Liv Labs Lands SBIR Grant and Spot in Y Combinator as it Develops a Better Tool for Women Experiencing Urinary Incontinence
Urinary incontinence is a common ailment among women that often goes unspoken – and therefore untreated.
One in four U.S. women, and 40% of women over age 65, experience unwelcome leakage. But surveys have found that most don’t bring it up to their doctors. And doctors often don’t ask.
“I test that every year by going to doctors and never being asked,” said Melody Roberts, CEO of Liv Labs.
Liv Labs, which won the 2018 South Side Pitch business competition and was incubated by the Polsky Center, is developing a product that would make it easier, cheaper and more comfortable for women to address urinary incontinence on their own.
The budding company this summer was accepted into Y Combinator, a prestigious startup accelerator in Silicon Valley. And this spring Liv Labs received a federal Small Business Innovation Research (SBIR) grant of up to $1.67 million over two years to advance its invention.
The grant, from the National Institutes of Health, is a major leg up for the startup as it prepares for clinical trials and navigates the complex approval process for a medical device.
“We needed a substantial sum to get through the formal product development process, which has more overhead when there is regulatory compliance involved,” Roberts said. “If this were a sex toy instead of a medical device we would have been on the market two years ago.”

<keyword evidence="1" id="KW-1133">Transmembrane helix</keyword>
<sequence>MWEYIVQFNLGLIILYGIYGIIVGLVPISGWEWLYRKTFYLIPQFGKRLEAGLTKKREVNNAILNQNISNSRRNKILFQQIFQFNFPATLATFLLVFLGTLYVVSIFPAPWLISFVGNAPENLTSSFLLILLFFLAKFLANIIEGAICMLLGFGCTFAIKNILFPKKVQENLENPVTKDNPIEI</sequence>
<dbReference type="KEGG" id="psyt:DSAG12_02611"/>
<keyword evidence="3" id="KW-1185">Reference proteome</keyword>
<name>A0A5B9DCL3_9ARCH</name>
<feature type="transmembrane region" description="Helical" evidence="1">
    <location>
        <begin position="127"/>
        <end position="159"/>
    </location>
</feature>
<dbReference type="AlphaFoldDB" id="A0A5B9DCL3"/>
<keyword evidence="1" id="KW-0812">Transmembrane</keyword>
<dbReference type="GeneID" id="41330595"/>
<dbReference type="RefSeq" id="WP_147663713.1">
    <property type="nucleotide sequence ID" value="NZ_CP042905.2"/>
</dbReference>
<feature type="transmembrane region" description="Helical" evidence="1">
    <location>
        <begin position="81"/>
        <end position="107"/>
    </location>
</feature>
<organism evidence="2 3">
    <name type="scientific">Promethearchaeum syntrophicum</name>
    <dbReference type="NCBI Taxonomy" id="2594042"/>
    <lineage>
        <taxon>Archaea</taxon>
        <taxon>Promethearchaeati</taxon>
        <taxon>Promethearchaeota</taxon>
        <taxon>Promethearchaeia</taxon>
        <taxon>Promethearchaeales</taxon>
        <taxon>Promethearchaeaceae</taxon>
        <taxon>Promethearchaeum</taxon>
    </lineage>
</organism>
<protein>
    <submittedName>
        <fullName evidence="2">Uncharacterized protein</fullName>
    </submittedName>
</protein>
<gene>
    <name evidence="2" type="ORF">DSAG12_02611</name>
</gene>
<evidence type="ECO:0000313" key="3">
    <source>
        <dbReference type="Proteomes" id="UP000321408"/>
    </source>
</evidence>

Roberts, an innovation leader at Panera Bread and McDonald’s before pivoting to startup life, cofounded Liv Labs with Carly Price, a product designer with whom she had occasionally collaborated professionally.
Price started experiencing urine leakage during exercise after she became a mom. She tried pelvic floor therapy and a range of vaginal pessaries — “many of which worked, but none of which were sufficiently comfortable, convenient, or sustainable,” according to the Liv Labs Web site.
Founded in 2017, Liv Labs is creating a reusable pessary designed for women’s comfort and that consumers can buy directly, without having to go through a doctor.
Currently, women experiencing urinary incontinence are fitted for pessaries by their physicians and wear them continuously for six months before returning to have them removed. Over-the-counter options are often single-use, so cost adds up over time, and can be “pokey or scratchy” for some women, Roberts said.
Liv Labs’ pessary, made of medical-grade silicone, is designed to be soft, smooth and squishy to minimize discomfort when it is inserted and removed. Women can reuse it at will, whether they need it in all day or just for a trip to the gym.
“Our goal is to come out and be the better choice,” Roberts said.
The device, which works by pressing the urethra so urine doesn’t leak out, is meant to address stress incontinence, the most common type of leakage, which is brought on by laughing, sneezing or working out. Many women are unpleasantly surprised to find they have developed the condition after childbirth or menopause, and it becomes more common as women age, but it also happens to elite athletes and those with certain genetic risk factors.